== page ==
a clearance for Nassau. I hope hon. mem. bers know the direction which would be taken in going from Canso to Nassau, but this schooner was in Charlottetown on September 26 and cleared again from Charlottetown for Nasau with 770 cases of liquor. She was hovering around the shores of the Northumberland strait, making no report to the customs and arrived at the out port of Canso on October 1 in ballast, empty. This schooner was seized and one of the sailors made an affidavit confirming every suspicion of the officers in that territory, but would you be surprised to learn that while the officers of the preventive service were making a close scrutiny of the district to get additional evidence the hon. member for Lunenburg (Mr. Duff) wired the department to release the vessel, and she was released before the officers of the department working on the ground had a chance to report to their chief.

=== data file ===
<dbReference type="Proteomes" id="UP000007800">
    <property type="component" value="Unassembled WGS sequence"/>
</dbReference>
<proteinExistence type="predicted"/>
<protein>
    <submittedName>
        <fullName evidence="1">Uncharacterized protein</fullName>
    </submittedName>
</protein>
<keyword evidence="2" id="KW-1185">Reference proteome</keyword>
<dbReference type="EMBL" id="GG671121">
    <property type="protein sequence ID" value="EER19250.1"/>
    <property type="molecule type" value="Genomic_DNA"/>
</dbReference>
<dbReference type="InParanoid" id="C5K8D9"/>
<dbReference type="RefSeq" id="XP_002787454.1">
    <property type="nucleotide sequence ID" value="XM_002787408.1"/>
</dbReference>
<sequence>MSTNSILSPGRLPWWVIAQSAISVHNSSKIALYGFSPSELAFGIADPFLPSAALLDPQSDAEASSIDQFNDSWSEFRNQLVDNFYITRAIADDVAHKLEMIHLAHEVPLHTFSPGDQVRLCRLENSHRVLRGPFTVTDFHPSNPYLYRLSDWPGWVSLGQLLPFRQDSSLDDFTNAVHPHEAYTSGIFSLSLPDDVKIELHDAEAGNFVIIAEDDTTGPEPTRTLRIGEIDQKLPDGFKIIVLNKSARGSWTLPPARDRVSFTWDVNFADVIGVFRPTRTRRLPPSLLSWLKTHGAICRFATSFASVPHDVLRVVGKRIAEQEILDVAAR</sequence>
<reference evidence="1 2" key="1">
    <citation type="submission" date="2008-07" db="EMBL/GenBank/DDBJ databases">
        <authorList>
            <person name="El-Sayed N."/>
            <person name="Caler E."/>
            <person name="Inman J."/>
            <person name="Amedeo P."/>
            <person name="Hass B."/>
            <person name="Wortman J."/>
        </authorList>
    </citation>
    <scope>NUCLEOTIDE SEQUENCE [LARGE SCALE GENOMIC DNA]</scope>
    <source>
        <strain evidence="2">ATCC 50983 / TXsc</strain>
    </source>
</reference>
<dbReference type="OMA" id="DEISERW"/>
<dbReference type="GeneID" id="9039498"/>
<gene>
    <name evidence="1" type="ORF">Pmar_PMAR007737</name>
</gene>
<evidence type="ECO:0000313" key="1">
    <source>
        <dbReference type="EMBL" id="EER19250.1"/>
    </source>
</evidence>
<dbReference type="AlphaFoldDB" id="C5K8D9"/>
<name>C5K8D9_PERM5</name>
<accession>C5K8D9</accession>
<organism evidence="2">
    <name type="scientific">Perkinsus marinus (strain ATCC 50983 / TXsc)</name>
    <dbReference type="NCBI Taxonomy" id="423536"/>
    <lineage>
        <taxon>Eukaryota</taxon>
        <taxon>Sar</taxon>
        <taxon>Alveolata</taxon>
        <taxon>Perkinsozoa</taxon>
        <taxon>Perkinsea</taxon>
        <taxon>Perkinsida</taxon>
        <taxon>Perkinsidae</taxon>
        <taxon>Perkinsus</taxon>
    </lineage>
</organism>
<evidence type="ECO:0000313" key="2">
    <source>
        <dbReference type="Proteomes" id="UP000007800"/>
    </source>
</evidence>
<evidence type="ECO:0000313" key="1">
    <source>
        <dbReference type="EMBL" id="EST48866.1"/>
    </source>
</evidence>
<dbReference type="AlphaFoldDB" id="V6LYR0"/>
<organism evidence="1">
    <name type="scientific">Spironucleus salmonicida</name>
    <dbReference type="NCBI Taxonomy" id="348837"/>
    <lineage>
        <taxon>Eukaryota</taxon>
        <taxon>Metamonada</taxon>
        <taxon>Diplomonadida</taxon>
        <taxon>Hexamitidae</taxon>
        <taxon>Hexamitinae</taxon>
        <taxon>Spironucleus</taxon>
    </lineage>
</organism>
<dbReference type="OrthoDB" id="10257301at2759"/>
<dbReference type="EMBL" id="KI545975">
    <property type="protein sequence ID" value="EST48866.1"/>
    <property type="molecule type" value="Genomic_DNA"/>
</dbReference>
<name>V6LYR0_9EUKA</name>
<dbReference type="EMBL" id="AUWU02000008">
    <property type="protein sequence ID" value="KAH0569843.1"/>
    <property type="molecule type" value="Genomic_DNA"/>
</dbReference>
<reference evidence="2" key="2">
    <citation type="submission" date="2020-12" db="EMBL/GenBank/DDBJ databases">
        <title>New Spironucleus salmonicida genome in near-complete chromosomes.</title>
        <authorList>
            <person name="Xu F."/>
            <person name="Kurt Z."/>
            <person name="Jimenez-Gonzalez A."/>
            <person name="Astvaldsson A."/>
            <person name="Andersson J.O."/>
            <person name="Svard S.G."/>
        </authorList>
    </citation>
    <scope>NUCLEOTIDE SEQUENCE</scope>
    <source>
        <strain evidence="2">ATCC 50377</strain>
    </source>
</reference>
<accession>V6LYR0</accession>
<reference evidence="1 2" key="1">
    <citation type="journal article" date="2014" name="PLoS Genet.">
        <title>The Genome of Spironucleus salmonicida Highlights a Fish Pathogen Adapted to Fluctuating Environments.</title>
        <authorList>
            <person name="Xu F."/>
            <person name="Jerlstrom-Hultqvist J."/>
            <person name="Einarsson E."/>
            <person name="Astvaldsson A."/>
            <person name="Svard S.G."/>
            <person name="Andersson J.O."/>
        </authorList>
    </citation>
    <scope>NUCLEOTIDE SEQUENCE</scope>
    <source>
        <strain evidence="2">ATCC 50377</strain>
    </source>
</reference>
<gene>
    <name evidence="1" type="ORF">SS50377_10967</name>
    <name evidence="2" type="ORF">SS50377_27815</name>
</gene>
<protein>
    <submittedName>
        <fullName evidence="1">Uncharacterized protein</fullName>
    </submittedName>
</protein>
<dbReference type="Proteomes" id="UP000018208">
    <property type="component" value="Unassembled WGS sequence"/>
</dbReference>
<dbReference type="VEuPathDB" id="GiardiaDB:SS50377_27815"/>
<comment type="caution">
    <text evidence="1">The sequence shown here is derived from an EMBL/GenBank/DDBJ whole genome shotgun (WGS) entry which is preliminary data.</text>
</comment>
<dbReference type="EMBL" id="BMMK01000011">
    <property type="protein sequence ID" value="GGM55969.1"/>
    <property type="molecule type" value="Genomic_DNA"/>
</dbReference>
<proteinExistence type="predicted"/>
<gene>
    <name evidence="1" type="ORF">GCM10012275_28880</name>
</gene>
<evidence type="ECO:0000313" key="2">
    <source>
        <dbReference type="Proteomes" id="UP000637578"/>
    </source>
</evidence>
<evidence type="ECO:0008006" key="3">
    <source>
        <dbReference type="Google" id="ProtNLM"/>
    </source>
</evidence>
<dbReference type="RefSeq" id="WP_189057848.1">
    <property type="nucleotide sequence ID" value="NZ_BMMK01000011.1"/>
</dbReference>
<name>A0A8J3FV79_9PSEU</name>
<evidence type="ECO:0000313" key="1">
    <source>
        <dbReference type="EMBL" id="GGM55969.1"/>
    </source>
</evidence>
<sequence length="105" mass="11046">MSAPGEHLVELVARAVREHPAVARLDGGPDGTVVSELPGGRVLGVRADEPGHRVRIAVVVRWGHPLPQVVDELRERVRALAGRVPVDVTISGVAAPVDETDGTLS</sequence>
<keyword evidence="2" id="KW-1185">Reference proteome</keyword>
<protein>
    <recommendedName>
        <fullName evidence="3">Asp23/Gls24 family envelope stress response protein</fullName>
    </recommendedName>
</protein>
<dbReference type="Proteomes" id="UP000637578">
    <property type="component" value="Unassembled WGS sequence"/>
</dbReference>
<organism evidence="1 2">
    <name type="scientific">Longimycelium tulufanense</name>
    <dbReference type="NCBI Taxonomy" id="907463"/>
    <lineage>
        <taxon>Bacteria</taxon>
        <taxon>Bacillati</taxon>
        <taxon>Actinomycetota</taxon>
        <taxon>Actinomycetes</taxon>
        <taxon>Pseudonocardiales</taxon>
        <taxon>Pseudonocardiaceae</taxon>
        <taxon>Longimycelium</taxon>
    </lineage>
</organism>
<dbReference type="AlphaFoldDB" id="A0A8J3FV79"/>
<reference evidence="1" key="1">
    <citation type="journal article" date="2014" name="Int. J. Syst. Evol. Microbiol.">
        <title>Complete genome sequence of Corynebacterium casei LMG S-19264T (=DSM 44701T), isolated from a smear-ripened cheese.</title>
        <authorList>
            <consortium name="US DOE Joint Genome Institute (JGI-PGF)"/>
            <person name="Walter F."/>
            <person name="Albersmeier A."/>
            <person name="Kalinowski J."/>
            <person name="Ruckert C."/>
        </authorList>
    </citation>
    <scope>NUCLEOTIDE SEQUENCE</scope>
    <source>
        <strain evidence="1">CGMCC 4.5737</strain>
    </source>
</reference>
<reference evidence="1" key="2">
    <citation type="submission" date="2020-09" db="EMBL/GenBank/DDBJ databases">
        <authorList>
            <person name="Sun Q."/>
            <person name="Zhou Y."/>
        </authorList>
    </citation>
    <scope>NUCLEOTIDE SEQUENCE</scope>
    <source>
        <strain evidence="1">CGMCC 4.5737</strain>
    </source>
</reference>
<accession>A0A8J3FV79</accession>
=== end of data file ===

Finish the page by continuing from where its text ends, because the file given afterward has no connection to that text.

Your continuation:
Now, Mr. Speaker, during the whole of the inquiry when we discussed this question *f ocean going vessels the question of territorial waters was always to the fore. That was brought about because for at least thirty-five years to the knowledge of the officers of the department who testified at that inquiry, what is known as the strait of Northumberland, the Baie des Chaleurs, and the gulf of St. Lawrence, inside of Cabot strait, were known to be Canadian waters and recognized as such, and every seizure made inside Cabot strait was recognized by the department who were sustained in that position by the courts in every case of appeal. In the month of June, 1923, we find that the schooner W. C. Kennedy, owned by the W. C. Kennedy Company of Lunenburg-which by the way was not known by the postmaster of Lunenburg when a registered letter was sent there by the department after the seizure, but whose secretary, apparently, is one Mr. Adams, who is also secretary for the Lunenburg Outfitting Company-left St. Pierre et Miquelon with 994 cases of liquor. She reached Halifax and remained there ten days waiting for orders. She cleared from Halifax on June 18, 1923, and took a clearance for Nassau in the Bahamas. She was next reported in the strait of Northumberland, seven miles off Pictou island, on June 26. That, as hon. gentlemen know, is in the opposite direction to the course for Nassau. The vessel was seized by the customs cruiser Margaret, and before the master had a chance to communicate with his fellows on shore, he replied to questions by Captain Alfred Lacouvee, of the Margaret. He stated it was true that he had a clearance for Nassau, but 'he had been told by the supercargo to lie off Pictou